The Scottish LMCs conference has voted for the first time in favour of an entirely separate Scottish GP contract, in a tight vote that could have serious ramifications for the future of contract negotiations.
Voting at the conference in Clydebank outside of Glasgow today, Scottish GPs upheld a motion from Glasgow LMC recommending a full split, rather than the ‘tartanisation’ of recent years, by a small majority despite a plea to reject the motion from a UK GPC negotiator.
The motion said: ‘That this conference, given the increasing divide between GMS in England and Scotland, calls on SGPC to move towards a Scottish GP contract.’
The vote could prove the final nail in the coffin for a UK-wide GP contract, after Scotland inched further and further from the national contract deals in recent years, also followed by Wales and Northern Ireland in the last two years.
Last year, Scottish GPC chair Dr Alan McDevitt argued that the nationwide approach ‘maintains UK solidarity of the profession’ but this year he called on delegates to support the motion.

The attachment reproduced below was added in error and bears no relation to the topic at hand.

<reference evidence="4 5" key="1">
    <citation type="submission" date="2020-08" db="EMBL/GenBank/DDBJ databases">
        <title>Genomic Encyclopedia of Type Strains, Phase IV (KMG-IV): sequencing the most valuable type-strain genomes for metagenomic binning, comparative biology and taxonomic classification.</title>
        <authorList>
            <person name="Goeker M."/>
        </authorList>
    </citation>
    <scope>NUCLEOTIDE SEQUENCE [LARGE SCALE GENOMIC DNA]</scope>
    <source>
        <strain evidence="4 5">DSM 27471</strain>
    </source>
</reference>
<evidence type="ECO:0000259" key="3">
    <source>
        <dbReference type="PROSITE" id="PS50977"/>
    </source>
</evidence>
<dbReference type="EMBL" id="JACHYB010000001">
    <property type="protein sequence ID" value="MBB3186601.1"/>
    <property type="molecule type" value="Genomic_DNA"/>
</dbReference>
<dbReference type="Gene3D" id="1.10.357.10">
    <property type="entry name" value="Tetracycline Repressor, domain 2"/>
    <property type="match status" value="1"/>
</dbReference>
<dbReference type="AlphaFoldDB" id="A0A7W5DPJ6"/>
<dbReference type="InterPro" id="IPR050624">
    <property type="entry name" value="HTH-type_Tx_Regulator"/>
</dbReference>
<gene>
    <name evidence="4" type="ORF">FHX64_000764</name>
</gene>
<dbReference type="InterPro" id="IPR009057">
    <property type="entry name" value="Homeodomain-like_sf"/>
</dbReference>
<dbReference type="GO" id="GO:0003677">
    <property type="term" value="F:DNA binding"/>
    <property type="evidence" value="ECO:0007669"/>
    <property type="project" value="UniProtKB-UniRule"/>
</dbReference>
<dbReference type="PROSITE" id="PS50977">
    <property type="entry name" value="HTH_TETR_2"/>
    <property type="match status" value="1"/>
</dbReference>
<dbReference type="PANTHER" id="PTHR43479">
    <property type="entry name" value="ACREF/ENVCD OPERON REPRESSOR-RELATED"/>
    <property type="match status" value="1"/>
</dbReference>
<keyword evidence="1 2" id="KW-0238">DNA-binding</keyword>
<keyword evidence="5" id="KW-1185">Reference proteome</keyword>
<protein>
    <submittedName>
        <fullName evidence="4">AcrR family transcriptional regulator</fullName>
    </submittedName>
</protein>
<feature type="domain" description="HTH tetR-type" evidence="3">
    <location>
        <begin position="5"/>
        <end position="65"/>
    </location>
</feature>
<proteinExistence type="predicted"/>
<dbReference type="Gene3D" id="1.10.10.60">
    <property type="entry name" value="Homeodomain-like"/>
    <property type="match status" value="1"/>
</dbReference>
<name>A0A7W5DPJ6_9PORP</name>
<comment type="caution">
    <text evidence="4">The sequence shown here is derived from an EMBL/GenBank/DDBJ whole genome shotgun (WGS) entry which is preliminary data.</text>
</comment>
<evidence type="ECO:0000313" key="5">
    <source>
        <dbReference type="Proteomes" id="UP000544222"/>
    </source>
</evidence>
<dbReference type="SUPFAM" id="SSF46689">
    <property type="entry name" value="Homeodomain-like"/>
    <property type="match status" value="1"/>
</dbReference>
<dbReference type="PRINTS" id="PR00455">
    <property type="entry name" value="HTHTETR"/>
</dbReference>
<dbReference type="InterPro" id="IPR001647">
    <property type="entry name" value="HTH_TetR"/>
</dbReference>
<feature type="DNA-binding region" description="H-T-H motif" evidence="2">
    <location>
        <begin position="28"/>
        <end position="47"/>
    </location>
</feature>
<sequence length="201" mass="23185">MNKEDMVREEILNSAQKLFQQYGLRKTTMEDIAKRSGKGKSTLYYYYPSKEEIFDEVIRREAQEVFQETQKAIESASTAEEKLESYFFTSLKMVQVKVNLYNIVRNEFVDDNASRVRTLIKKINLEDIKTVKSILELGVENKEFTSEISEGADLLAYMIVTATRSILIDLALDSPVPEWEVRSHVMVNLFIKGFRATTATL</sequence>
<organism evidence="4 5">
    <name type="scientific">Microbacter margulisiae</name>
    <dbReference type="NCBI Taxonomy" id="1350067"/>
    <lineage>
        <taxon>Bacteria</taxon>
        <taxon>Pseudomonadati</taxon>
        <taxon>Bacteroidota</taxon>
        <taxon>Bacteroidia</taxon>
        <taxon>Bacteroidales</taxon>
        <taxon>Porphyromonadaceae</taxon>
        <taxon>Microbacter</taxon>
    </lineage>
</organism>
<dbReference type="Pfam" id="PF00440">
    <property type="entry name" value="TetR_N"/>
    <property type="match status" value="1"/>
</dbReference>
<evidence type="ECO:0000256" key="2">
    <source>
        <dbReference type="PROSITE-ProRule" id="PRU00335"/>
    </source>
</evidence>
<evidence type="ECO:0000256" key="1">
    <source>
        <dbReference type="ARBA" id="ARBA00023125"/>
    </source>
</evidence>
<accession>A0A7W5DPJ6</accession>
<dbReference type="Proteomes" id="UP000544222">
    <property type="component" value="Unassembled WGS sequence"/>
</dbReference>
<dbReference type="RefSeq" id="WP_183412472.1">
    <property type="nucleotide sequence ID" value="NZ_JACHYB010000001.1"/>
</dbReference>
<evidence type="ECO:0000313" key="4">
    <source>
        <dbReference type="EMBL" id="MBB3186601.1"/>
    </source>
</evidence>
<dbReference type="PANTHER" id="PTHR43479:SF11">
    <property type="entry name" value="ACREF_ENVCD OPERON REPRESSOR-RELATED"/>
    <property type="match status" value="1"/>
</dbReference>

However, this year he claimed it would give Scottish GPC the room to manoeuvre.
He said: ‘I will continue to work on your behalf on a UK level with my fellow UK negotiators to defend general practice in all the four nations. But I have to talk to the Scottish Government about the contract we work under – this motion allows room for manoeuvre and is in keeping with the policy and real politik of where we are at. So, in that sense, I would ask you to accept it. It doesn’t say we have to have a separate Scottish contract but moving towards a Scottish contract.’
But Dr Dean Marshall, the former chair of the Scottish GPC and a UK negotiator now, urged delegates to vote down the motion.
He said: ‘We need to think of the longer term – it’s fine just now when everything is going well and isn’t it funny we’ve been offered lots of money just before a referendum.
I’ve been a negotiator for a few years now – I’ve no doubt we would not be in the position we’re in now if we hadn’t been tied to England. We’d have been tied to out of hours now, I’ve no doubt abou that – what is it we think is going to be better. I think we need to think about the longer term, there are huge risks in this. We need to be very careful.’
The Scottish health minister, Alex Neil, announced earlier that GPs will receive a 0.28% uplift to global sum funding, but could receive further increases due to an overall investment of an extra £6m into the GP contract.